Audi warned of ‘huge gulf’ ahead of Formula 1 entry

Allan McNish competed for the factory Audi outfit on nine occasions at the Le Mans 24 Hours, with the Scot having also won the WEC in 2013.

Three-time Le Mans 24 Hours winner and ex-Formula 1 driver Allan McNish has revealed how “very busy” Audi have been since their 2026 F1 entry was announced, with their first race in the sport now just 39 months away.

McNish is an incredibly decorated driver who has claimed several racing titles with Audi, who he has been an employee of for over 20 years.

The Brit was famously Audi’s team principal in Formula E, leading them to several victories and a Constructors’ title.

He also competed in the 2002 F1 World Championship for Toyota, highlighting his experience across motorsport and how he’ll fully understand how challenging the road to F1 will be for Audi.

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The German manufacturer are, of course, forming a strategic partnership with Sauber from 2026, with Audi supplying the powertrains whilst the Hinwil-based outfit will do predominantly the rest.

Audi claimed a 75-percent stake in the team, of which they’ll claim in 2026 when they officially join the sport, something that is incredibly “exciting” for the famous company.

“I’d say it’s been a busy, very busy last 18 months,” McNish told the Motorsport Magazine podcast.

“Certainly 2022 has been pretty hectic, like I’ve never seen before.

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“And to think that ’26 is still quite a long way away, but it’s only around the corner. It’s 39 months until the first race, not that we’re counting, but yes, from being involved now for over 20 years with Audi, this is part of that progression.

“It’s an exciting time and I don’t think there’s anybody within the company that’s not looking forward to that first race in 2026.”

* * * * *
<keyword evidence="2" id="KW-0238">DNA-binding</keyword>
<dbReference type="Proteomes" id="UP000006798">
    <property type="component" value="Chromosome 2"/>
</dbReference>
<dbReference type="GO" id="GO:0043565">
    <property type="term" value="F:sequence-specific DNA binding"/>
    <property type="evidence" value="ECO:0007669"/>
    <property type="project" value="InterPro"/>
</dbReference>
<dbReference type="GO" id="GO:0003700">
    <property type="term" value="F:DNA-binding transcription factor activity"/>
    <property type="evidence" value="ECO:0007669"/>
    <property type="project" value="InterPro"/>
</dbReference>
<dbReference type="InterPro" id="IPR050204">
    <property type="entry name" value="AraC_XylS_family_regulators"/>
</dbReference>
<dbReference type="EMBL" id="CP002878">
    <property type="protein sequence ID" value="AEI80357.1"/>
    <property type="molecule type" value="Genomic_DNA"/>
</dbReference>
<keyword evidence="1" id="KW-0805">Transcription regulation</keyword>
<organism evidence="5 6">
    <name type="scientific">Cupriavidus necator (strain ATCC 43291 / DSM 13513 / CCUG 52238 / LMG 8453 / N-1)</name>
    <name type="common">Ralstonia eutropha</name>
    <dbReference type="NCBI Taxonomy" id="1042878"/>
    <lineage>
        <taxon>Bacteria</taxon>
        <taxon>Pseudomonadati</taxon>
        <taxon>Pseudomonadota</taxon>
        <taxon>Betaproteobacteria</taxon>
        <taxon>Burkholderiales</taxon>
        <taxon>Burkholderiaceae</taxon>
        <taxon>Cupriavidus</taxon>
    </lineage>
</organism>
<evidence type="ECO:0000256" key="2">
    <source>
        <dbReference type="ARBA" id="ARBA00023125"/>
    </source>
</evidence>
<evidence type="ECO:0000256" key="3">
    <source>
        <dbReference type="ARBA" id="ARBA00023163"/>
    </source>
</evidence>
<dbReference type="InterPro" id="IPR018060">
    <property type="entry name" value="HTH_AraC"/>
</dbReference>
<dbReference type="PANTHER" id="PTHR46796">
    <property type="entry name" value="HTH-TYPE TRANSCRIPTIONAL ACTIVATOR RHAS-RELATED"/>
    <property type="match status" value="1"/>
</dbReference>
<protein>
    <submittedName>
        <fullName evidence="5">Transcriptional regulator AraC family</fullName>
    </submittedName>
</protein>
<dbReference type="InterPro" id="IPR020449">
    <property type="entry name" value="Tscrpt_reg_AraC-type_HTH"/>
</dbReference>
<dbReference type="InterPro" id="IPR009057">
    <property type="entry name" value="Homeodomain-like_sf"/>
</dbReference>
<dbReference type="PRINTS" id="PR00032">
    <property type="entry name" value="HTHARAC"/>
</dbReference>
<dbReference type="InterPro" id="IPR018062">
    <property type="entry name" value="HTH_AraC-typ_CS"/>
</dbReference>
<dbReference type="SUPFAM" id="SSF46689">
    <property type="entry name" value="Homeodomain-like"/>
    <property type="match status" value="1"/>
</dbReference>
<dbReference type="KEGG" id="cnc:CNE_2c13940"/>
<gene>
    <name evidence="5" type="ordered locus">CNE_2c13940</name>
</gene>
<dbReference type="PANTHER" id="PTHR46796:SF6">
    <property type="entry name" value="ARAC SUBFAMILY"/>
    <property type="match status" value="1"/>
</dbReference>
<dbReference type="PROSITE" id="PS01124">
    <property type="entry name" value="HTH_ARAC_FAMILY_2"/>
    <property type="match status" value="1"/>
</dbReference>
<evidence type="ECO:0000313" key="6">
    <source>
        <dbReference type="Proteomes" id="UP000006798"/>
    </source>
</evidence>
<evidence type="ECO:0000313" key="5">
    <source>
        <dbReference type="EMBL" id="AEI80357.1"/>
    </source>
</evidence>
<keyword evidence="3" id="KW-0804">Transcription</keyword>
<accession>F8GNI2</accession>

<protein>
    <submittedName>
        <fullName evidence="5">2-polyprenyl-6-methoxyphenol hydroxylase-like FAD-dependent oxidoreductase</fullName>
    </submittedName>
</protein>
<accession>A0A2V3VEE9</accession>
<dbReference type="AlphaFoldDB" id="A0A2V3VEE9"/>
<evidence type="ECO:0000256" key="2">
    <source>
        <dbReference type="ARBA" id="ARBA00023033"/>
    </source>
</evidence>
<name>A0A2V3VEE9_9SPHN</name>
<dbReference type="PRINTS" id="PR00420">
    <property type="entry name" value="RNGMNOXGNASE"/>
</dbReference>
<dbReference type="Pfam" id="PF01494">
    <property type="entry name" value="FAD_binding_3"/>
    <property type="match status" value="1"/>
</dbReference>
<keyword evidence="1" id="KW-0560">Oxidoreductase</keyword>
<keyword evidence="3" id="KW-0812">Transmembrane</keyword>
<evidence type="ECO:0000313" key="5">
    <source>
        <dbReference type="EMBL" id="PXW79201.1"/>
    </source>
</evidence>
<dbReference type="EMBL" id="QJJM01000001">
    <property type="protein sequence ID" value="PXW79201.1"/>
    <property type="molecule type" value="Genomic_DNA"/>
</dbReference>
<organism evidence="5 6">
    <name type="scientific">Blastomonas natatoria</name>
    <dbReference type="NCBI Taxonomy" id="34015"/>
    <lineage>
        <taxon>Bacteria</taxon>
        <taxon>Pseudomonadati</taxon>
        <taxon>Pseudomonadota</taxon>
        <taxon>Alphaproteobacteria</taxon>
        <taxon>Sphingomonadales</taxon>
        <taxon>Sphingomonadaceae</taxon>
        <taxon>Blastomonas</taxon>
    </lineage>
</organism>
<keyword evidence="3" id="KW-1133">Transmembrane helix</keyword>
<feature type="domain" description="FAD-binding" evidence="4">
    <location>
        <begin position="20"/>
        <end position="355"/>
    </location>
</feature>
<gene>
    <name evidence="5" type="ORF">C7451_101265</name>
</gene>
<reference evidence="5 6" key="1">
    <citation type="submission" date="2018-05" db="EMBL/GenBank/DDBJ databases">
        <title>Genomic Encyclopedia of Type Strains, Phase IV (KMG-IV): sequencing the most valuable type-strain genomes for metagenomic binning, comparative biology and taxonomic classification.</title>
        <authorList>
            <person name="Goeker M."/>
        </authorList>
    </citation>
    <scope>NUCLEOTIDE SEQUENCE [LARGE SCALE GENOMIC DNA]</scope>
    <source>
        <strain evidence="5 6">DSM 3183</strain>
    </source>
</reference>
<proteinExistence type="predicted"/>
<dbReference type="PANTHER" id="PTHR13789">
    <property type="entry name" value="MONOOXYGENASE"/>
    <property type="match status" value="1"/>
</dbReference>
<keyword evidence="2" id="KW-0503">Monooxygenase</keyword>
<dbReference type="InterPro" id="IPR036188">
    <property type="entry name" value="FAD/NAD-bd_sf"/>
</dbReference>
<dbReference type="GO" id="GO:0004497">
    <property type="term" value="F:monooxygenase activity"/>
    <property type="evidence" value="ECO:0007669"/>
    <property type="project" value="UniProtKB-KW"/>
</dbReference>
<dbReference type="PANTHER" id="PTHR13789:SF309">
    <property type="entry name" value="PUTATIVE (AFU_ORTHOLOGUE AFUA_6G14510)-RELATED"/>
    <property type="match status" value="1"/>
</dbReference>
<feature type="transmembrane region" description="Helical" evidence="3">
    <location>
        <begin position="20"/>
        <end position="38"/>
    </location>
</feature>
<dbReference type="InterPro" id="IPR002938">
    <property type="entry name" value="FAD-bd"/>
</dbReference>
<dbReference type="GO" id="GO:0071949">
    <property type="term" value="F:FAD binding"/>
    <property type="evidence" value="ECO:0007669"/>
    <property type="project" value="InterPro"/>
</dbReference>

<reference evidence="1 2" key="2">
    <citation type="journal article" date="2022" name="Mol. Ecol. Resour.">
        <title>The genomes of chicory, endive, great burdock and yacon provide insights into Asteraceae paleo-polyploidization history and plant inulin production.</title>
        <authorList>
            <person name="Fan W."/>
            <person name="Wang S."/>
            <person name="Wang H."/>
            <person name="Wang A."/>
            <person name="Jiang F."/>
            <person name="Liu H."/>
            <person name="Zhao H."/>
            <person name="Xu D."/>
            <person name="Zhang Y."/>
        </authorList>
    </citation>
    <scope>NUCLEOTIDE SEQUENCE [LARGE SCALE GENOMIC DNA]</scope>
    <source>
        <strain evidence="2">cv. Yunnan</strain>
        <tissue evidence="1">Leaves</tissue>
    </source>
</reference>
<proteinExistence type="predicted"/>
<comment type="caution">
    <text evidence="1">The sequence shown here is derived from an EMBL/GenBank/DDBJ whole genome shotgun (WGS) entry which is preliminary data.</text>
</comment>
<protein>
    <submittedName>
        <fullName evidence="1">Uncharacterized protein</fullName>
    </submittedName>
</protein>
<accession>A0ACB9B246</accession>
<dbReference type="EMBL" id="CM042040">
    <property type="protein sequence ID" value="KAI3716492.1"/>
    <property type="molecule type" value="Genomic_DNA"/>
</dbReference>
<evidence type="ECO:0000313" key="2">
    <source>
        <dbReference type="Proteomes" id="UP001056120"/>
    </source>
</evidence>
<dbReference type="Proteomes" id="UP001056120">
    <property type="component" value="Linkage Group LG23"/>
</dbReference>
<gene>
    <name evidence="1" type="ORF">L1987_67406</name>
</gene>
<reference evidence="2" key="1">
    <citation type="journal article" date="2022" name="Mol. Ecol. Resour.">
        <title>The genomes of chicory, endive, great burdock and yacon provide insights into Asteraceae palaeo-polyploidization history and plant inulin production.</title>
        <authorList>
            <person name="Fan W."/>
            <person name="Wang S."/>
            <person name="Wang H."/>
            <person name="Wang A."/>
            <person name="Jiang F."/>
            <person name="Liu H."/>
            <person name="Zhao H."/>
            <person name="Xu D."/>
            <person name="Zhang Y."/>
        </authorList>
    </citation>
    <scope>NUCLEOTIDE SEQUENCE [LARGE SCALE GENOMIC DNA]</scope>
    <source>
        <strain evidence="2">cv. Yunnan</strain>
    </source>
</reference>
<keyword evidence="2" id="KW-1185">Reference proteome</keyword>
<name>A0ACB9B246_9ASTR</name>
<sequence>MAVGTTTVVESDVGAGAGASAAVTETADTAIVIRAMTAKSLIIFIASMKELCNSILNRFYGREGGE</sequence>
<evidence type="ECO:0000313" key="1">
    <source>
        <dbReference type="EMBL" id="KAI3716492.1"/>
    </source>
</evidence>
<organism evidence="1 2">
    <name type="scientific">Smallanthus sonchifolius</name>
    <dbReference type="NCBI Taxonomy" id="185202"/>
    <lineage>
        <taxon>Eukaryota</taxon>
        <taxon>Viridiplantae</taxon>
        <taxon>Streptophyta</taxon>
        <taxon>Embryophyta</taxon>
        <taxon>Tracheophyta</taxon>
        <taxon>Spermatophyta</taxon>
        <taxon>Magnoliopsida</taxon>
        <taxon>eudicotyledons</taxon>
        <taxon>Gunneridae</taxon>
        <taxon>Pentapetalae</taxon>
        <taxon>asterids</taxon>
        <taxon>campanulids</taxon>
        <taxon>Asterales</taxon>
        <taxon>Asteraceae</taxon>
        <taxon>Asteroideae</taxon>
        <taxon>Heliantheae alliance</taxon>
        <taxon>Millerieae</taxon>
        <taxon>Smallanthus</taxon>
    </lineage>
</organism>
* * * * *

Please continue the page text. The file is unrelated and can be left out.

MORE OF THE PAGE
The Scotsman is seemingly the perfect person to help the team transition into Formula 1, with McNish having switched from Le Mans to F1 himself.

He’s aware that F1 is “completely different” to any other series, with there also being a “huge gulf” between those competing for victories and the midfield.

“With Toyota, it was Le Mans and then jumping into Formula One, it was a completely different game, just in terms of the personnel having to multiply by three to be able to produce a Formula 1 programme,” McNish added.

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“Now admittedly, that was 20 years ago. That’s when budgets were unlimited, that’s when engines were unlimited. You would use three engines through the course of a Formula 1 weekend, now you’re looking at that number over a season.

“So there’s a lot of changes. However, what was very clear to me was when I moved from Toyota at the end of 2002, to Renault [for a third driver role], my first ever lap was quicker than my qualifying lap in the Toyota.

“So the difference between people that are fighting in the middle to where you’re fighting for race victories is a huge gulf. I don’t think anybody can underestimate that sort of level and now I think it’s even more so in Formula 1 at the top.”